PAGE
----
Richard Lee at a hackathon organised for staff and volunteers at St John Ambulance

Richard Lee at a hackathon organised for staff and volunteers at St John Ambulance

Sciana-inspired hackathon sets charity’s operational plan

Sciana member Richard Lee adopts a technique from fellow Sciana member to help produce his charity’s operational plan.

Hackathons, where people come together for a sprint-style event to solve problems or deliver improvements, usually involve the development of technology or software. Richard Lee, a 2018 Sciana cohort member, learned about the concept of a hackathon during a Sciana gathering. In particular, he learned the benefits of a hackathon from Tobias Gantner, who has used the events extensively to solve health care problems or come up with new solutions.

Lee took the concept of a hackathon and used it at St John Ambulance, where he is chief operating officer, as a means to bring people together remotely and set the direction for the charity for the coming years.

Lee said, “At St John Ambulance, we needed to create an operational plan to take our strategy forward for the next couple of years. I wanted to try and get the areas of focus from the 14,000 people who volunteer for St John Ambulance. So I set up a series of hackathons, using video conferencing.

“Over the course of each hackathon, I set a number of challenges, each of which lasted about an hour and a half. These were all about specific areas, for example, fleet and logistics, and recruitment and retention. There was a five-minute presentation, including examples of some things that we could do. We then asked what people thought. Each centre that was involved emailed in their input, opinions and ideas.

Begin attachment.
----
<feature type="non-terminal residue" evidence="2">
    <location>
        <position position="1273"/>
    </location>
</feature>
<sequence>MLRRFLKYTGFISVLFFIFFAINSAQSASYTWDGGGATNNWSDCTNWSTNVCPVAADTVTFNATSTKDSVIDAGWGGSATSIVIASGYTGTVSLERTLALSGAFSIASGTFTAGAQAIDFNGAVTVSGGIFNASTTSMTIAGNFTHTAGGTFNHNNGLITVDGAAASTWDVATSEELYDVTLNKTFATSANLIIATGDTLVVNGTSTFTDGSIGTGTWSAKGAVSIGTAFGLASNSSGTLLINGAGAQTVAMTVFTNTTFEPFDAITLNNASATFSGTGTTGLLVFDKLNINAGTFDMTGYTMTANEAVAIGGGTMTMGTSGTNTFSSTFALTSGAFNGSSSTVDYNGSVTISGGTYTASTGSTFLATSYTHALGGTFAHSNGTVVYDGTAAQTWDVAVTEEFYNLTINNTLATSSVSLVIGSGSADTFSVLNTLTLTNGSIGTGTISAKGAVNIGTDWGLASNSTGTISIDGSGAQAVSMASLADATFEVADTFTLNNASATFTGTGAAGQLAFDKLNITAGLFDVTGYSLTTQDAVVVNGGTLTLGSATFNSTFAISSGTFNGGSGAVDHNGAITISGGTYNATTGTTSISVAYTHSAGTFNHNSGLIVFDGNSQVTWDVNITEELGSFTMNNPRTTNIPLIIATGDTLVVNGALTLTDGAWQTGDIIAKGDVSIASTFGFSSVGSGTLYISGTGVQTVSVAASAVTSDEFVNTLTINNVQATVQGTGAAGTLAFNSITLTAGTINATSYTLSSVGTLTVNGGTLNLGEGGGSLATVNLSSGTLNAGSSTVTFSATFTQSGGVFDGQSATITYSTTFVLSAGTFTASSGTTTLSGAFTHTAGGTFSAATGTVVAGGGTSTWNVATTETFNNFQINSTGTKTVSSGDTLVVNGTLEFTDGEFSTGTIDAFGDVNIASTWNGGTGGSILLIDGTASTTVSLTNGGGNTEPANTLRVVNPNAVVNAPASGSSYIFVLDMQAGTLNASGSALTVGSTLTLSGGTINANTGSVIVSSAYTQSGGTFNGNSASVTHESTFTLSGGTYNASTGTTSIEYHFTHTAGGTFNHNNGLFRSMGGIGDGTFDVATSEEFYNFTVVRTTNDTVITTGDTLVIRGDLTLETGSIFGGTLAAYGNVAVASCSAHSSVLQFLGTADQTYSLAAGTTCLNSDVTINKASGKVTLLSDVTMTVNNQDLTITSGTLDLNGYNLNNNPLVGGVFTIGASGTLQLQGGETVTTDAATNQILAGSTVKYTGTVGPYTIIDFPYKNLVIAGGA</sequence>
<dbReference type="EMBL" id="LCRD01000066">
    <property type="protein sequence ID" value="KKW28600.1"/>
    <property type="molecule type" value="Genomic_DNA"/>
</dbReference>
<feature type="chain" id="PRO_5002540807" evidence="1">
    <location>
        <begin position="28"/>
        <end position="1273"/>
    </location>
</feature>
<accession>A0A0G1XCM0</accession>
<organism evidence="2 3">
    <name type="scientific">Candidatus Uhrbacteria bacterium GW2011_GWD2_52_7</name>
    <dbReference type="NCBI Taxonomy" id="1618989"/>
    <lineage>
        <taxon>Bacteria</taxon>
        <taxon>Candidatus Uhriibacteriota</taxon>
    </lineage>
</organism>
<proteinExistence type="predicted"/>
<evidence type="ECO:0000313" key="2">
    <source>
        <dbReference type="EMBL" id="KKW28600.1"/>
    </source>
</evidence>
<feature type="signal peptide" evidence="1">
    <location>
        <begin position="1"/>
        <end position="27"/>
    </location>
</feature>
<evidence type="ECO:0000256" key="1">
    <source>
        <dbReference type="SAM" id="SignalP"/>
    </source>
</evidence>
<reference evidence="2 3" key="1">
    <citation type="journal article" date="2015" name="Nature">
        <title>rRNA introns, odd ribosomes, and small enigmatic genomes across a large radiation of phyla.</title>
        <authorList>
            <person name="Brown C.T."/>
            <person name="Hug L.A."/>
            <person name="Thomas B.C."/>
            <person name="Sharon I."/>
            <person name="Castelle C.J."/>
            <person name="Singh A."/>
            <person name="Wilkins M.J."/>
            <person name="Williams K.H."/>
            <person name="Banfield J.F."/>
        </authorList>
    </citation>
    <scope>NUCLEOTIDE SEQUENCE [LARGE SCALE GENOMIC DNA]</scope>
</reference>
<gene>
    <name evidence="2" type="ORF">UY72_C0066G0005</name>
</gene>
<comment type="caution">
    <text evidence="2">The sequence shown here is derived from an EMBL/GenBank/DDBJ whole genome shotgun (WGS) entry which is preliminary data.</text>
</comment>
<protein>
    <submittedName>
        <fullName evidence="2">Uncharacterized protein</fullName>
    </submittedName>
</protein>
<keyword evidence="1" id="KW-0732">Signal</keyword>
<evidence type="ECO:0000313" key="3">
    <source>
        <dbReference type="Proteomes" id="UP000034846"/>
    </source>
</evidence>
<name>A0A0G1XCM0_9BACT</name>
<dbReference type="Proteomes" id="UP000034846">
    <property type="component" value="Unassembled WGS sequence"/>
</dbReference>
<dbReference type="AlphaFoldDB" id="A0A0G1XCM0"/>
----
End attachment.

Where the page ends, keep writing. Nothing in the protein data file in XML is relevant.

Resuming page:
“By the end of the four hackathons, we had a set of ideas that formed our operational plan for the year.”

Lee, who later took part in a Sciana-backed hackathon, was inspired to use the hackathon concept as it allowed him to bring people together in a unique way. He said, “At each hackathon, we had 10,000 individual ideas, with a core group of 500 people who came to all of it, and then another 150 people who came to some of it.

“It was all done remotely, which meant I could involve people and centres from all over the country. They all emailed their group answers back, and there was a faculty making sense of it all. We used a piece of artificial intelligence software which grouped the ideas, working out which were the same.

“The hackathons worked really well; people liked them – and they were particularly good for a dispersed workforce.”

Sciana: The Health Leaders Network is a new initiative bringing together outstanding leaders in health and health care policy and innovation across Europe. The Sciana network is supported by a partnership between The Health Foundation, Careum Stiftung, and the Robert Bosch Stiftung in collaboration with Salzburg Global Seminar.